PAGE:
In the wake of Aung San Suu Kyi’s resounding election victory, David Watts reflects on the
tough job that lies ahead of her.
It was already dark on the outskirts of the village of Kyi when the headlights of Aung San Suu Kyi’s car picked out two old monks by the roadside, begging her to stop.
The leader of Burma’s opposition had no plans to stop at the village and needed to press on to her night stop in order not to antagonise further the military and rag-tag army of thugs who had been dogging them all day.
But no Burmese would ignore the wishes of elderly monks and so the little National League for Democracy (NLD) convoy drew to a halt.
It was a trap. The convoy was set upon and Suu Kyi’s bodyguards ringed her vehicle two to three deep to protect her physically, under strict orders not to use violence. Only the heroism of her guards saved her that night from possibly being murdered by the roadside.
It is hard to imagine that the same heroine who nearly came to such a tawdry end now reigns supreme over her nation, having seen off the forces of darkness—at least for the moment.
Having been cheated of victory in 1990, she can now claim the ‘fruits’ of 15 years under house arrest and take her place as the leading light of her nation.
The NLD’s emphatic victory, with more than 80 per cent of the vote, gave it more than half the seats in the 329-seat parliament, which allows Suu Kyi to nominate a president and form a government, remarkably overcoming the military’s grip on the body politic though it retains many powers.
Despite the initial excitement, Suu Kyi knows there is a long way to go before the government is actually formed next February. A long time for the military to scheme at ways to limit her power.
In the meantime, she urged her millions of supporters not to provoke their rivals. She also appealed to them to overcome their fears of the military, telling them: ‘We cannot be caught up in the bond of suspicion.’
She told journalists the army had told her that they wanted to ‘be with the people’ but memories of the army grab for power in 1990, when they nullified her victory and took power over the wishes of the very same people, are still strong.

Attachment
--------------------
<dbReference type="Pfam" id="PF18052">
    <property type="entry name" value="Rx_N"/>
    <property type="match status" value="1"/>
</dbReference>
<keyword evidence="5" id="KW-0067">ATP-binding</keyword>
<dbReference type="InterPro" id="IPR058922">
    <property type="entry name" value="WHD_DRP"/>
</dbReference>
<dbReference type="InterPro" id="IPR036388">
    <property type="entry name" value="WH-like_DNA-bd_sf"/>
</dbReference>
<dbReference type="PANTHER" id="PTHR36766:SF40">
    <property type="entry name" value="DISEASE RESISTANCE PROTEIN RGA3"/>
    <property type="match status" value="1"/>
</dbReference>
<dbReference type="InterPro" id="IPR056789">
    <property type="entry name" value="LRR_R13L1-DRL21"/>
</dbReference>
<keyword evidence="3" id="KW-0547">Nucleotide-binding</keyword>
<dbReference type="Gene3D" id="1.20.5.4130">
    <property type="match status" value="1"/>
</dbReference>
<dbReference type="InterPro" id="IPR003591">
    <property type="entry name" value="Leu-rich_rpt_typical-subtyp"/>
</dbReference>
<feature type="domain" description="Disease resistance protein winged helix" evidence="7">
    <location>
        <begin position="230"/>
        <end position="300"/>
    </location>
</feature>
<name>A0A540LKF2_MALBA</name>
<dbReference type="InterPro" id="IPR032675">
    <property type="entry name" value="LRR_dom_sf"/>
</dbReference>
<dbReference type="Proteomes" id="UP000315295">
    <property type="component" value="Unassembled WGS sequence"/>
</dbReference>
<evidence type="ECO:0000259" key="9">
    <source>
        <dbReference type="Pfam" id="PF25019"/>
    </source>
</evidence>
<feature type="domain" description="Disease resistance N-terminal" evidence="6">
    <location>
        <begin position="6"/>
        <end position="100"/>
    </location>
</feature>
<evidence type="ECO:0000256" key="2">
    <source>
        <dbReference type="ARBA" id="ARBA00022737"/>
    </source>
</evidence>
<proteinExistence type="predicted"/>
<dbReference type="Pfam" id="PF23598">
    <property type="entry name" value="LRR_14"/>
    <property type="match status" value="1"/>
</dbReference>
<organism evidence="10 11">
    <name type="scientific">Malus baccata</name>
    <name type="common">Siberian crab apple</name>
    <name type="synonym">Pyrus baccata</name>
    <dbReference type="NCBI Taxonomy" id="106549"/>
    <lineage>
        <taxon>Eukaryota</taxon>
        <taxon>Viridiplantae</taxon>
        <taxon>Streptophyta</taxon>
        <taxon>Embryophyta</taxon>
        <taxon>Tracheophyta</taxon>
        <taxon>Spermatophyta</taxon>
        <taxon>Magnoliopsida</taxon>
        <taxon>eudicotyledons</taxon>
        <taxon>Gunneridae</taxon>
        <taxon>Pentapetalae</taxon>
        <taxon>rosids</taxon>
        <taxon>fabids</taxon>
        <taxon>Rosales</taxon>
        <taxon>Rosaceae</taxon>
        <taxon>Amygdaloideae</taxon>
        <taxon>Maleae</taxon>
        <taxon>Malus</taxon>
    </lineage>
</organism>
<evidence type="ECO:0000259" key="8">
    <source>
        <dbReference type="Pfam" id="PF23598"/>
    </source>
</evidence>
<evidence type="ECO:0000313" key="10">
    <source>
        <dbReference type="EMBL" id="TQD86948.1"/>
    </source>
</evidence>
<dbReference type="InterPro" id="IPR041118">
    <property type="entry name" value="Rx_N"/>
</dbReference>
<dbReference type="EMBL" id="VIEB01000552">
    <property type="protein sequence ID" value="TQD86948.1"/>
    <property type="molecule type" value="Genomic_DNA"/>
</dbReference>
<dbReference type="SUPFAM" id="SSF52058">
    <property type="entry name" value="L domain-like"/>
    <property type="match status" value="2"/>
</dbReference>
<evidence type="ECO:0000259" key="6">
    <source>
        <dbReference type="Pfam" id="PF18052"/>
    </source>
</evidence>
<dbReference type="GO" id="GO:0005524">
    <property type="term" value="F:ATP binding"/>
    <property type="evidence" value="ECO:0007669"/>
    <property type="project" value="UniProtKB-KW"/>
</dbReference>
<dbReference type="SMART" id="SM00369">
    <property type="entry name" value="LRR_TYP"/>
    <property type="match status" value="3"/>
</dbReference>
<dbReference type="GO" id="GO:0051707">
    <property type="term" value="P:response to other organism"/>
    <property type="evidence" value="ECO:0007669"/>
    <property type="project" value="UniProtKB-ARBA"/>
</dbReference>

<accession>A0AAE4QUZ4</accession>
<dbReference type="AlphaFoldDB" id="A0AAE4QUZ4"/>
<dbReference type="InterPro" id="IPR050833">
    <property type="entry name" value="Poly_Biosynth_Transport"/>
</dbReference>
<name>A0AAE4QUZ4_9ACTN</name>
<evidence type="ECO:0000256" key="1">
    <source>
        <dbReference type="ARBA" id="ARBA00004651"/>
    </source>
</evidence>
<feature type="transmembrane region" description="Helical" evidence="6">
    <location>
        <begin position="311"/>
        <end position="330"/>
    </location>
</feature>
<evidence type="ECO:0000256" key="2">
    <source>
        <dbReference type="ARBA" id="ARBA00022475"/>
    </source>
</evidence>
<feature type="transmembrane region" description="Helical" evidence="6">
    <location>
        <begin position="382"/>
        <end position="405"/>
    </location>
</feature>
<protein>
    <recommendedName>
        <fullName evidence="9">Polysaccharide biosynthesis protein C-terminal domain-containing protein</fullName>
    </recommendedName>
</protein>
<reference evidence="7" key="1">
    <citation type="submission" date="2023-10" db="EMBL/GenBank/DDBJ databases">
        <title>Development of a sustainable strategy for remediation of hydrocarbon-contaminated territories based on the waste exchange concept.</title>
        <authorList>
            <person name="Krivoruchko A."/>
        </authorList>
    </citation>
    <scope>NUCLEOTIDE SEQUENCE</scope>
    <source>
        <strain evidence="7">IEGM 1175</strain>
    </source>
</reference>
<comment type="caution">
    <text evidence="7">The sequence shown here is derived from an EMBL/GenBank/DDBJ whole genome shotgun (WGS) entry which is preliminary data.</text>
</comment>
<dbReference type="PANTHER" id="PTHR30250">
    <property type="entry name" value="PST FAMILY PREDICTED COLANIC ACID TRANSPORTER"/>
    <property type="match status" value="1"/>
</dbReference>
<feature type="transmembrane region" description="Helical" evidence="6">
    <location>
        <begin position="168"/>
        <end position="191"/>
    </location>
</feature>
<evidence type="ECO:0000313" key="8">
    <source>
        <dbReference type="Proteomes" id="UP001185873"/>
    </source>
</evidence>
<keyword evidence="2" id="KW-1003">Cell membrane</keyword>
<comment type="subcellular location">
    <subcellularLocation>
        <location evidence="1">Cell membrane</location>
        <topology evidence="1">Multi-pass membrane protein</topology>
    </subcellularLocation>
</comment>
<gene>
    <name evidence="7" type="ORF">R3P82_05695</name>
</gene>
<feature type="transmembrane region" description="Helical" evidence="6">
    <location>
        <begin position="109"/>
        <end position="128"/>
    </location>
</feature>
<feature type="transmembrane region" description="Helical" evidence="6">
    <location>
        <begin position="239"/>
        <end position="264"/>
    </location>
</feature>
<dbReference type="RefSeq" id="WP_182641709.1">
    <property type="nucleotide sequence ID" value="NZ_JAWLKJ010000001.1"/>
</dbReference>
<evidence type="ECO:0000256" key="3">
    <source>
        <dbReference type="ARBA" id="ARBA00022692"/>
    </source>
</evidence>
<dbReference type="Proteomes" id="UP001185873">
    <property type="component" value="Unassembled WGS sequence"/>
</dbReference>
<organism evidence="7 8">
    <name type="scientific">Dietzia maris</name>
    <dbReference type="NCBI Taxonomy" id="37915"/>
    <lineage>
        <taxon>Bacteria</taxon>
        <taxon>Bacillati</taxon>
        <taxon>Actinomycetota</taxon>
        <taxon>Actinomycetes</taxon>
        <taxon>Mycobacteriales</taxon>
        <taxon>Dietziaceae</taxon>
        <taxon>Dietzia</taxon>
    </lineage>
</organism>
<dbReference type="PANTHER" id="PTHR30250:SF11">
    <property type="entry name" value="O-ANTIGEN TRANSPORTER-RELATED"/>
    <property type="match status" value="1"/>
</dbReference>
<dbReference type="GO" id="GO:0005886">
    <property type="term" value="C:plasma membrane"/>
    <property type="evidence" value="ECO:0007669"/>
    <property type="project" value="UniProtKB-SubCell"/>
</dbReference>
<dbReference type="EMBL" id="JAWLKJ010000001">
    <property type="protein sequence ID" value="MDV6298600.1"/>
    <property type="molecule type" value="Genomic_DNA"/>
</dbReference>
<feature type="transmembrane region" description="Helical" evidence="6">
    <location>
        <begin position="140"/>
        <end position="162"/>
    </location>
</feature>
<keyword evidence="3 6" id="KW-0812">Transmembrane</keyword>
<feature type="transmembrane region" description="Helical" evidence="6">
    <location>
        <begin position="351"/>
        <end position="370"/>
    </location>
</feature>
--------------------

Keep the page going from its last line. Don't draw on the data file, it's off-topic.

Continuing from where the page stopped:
But for the moment the army is staying true to its word, with President Thein Sein promising a smooth transition of power. The former junta general who resigned to lead the country’s quasi-civilian government five years ago said: ‘The election is the result of our reform process and we were able to hold it very successfully.’ He told a meeting of political leaders: ‘We will hand this process on to a new government, don’t worry about the transition.’
Addressing leaders of some 90 political parties, he said the tasks for the next government would include reconciliation, efforts to end ethnic rebellions and a push for development.
The immediate task for Suu Kyi must be building relationships with the military. Oddly enough, that might be more difficult now that she has roundly humiliated them, whereas before she would have been in a familiar position, that of a supplicatory woman. Asian generals are not familiar with the notion of taking orders from women, whether in uniform or not.
But then Suu Kyi must come to terms with showing the people that to become a politician of real influence, she will have to adopt positions and take decisions that many of them will find distasteful.
No more the ice queen sitting atop a throne untainted by the throng below, she will have to get down and dirty with the day-to-day issues, mixing it with soldier-politicians who have been playing games for years. And on many issues she will find herself on outsider, dealing with men who have had no exposure to the realities of the outside world.
First and foremost she will have to see that there is a real, heartfelt and concerted effort to address the country’s huge problem with the displaced Muslim Rohingya people on the border with India. At the moment, militant Buddhists have been pretty much allowed to run riot, harassing, killing and levelling their villages where they can as a low-cost way for the government to rid themselves of the problem. Not surprisingly this has not worked but has served to bring Myanmar a lot of negative publicity internationally. Urban dwellers like Suu Kyi should not imagine this is a problem that is going to remain on the margins if it is not tackled promptly: the arrival of democracy is going to engender great expectations and feelings that the army, rightly or wrongly, is not the big, bad wolf that it once was, which can be sent in to tackle these things. Rohingya problems could be coming to urban neighbourhoods in central Myanmar if not confronted head on. The same applies to the myriad of other minorities whose interests will have to be taken into consideration.
On the international front, Suu Kyi has already established herself as the face of her nation and the military have her to thank for buying them a ticket to the outside world. That’s a role that will become ever more important as the government builds on its credibility in bringing in heavy-weight investment and seeks to build a portfolio of loans and finance to take things forward.
And just as writers the world over love to make their own estimates of a person’s importance: no, Suu Kyi is no female Mahatma Gandhi. She is a new symbol of democracy without peer.